Bagua
The Art of Pa-Kua Chang

Pa-Kua is about embracing  change, through movement, and
changing with life's changes.  Change in this context refers to the
change of yin and yang.  Physically, all change, in Pa-Kua, is said to
come from and return to walking in a circle.  Psychologically it is a
rich expression of 'the hero's journey."

Pa-Kua could be said to include 8  foundational changes (forms --
energy bodies, archetypal states, chords) each reflecting a trigram
from the I-Ching.  The 8 main changes  are the foundation of
Pa-Kua.  Each Pa-Kua archetype  focuses on a different way to
practice and integrate the inner energies of Shen, Chi and Jing, and
coordinate them with the external forms.  Each resource state/form
follows the law of change of yin and yang.  In Pa-Kua we walk, and
change -- combining, refining the qualities of soft and hard, internal
and external, form and shadow, quick and slow, crisis/opportunity,
being and doing, personal and impersonal.
Bagua training can be divided into three stages:  the first step,
personal cultivation, is designed to discover, explore, and open
to/possibly transform, the 8 body-minds, internal and external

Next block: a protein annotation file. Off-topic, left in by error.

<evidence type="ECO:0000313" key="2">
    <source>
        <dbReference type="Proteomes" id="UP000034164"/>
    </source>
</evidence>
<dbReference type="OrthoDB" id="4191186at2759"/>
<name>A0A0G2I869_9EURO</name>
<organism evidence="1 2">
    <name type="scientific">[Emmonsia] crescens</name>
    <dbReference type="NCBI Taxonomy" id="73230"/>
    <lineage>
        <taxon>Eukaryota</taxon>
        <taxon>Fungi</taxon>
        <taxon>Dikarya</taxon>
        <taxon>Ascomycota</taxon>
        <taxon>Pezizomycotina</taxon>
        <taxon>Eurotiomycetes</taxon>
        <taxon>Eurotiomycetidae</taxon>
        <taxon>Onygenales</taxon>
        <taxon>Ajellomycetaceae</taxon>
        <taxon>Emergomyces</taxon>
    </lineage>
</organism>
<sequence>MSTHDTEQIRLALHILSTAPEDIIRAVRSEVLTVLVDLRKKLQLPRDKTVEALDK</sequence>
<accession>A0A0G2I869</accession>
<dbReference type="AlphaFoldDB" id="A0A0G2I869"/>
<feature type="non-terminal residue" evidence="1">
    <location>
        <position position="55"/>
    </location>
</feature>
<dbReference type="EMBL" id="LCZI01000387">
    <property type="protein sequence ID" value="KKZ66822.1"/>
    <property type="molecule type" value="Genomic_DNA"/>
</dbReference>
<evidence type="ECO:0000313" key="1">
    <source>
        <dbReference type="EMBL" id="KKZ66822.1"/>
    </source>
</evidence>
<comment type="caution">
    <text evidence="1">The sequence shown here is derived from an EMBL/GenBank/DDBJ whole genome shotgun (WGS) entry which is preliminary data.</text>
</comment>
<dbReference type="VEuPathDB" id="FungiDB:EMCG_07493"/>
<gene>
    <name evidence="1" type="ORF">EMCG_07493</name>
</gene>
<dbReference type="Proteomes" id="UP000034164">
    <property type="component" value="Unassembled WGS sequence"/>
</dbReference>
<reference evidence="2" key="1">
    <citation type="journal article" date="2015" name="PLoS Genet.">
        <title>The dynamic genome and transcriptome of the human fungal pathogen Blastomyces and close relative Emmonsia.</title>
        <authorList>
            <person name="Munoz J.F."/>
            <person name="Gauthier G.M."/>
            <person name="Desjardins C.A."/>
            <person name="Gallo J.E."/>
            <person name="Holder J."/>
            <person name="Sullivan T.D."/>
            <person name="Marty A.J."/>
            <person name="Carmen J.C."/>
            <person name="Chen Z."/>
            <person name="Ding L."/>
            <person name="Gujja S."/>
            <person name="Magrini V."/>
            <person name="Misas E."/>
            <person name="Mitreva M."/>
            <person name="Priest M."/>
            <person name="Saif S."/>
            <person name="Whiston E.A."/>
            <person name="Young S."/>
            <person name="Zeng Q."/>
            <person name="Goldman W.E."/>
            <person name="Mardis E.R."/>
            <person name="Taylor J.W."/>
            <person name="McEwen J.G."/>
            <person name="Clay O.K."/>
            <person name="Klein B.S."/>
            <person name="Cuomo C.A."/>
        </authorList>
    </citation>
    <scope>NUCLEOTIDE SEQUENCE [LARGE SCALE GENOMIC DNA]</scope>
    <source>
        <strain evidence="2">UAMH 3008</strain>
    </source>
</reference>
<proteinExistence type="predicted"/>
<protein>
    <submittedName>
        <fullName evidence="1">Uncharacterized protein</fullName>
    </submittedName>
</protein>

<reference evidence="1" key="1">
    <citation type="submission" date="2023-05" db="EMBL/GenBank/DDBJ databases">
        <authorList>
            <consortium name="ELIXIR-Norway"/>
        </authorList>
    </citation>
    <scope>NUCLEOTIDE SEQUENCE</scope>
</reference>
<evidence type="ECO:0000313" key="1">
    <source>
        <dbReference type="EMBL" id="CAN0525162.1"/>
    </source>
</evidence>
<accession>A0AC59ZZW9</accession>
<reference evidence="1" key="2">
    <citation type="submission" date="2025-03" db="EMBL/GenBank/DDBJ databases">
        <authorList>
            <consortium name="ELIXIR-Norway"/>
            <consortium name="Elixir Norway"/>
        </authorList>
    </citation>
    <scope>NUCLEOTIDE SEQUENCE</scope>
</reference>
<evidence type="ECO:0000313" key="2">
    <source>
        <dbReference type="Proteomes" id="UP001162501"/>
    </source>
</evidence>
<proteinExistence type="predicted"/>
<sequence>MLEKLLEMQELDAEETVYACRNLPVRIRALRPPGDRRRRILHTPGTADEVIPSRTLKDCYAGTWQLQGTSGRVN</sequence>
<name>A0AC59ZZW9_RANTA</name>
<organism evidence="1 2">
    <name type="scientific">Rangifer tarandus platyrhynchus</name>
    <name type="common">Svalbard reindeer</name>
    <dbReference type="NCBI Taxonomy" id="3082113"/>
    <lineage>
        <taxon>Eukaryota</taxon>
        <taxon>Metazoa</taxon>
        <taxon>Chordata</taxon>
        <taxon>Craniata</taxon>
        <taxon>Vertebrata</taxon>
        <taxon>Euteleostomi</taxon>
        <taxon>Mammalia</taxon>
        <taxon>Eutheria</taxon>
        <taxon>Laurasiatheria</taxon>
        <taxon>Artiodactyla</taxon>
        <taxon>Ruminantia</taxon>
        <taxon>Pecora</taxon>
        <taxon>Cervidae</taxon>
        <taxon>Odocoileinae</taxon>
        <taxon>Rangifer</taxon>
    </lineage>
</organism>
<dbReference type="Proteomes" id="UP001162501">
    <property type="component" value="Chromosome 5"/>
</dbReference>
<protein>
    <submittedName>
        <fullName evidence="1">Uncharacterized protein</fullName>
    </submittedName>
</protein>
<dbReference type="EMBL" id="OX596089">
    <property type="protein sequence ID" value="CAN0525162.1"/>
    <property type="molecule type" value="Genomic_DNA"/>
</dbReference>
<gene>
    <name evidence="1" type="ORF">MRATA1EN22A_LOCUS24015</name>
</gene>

qualities, so they become coordinated and integrated, chi flow
becomes smoother, power increases, as well as the ability to
maintain relaxation.  Mind, feelings, and movement become more
stable and integrated. Laughter comes easier.  Practitioners report
an improved connection to their intuition, relaxation  as well as
developing the "observer" state of consciousness.   

The second learning stage focuses on developing mind and body
flexibility/changing ability (this is known as the post-birth Pa-Kua),
promoting refinement of the integration of the mind and body's
ability to experience and change the 8 resource states, deepen
intuition, and to unify the 8 into the one chi --  Self Spirit

The goal of the third stage of traditional Pa-Kua is to build up the
students' martial arts skill.  At our Fine Arts center, we only practice
the first two stages of Pa-Kua, and do not practice Pa-Kua as a
martial art.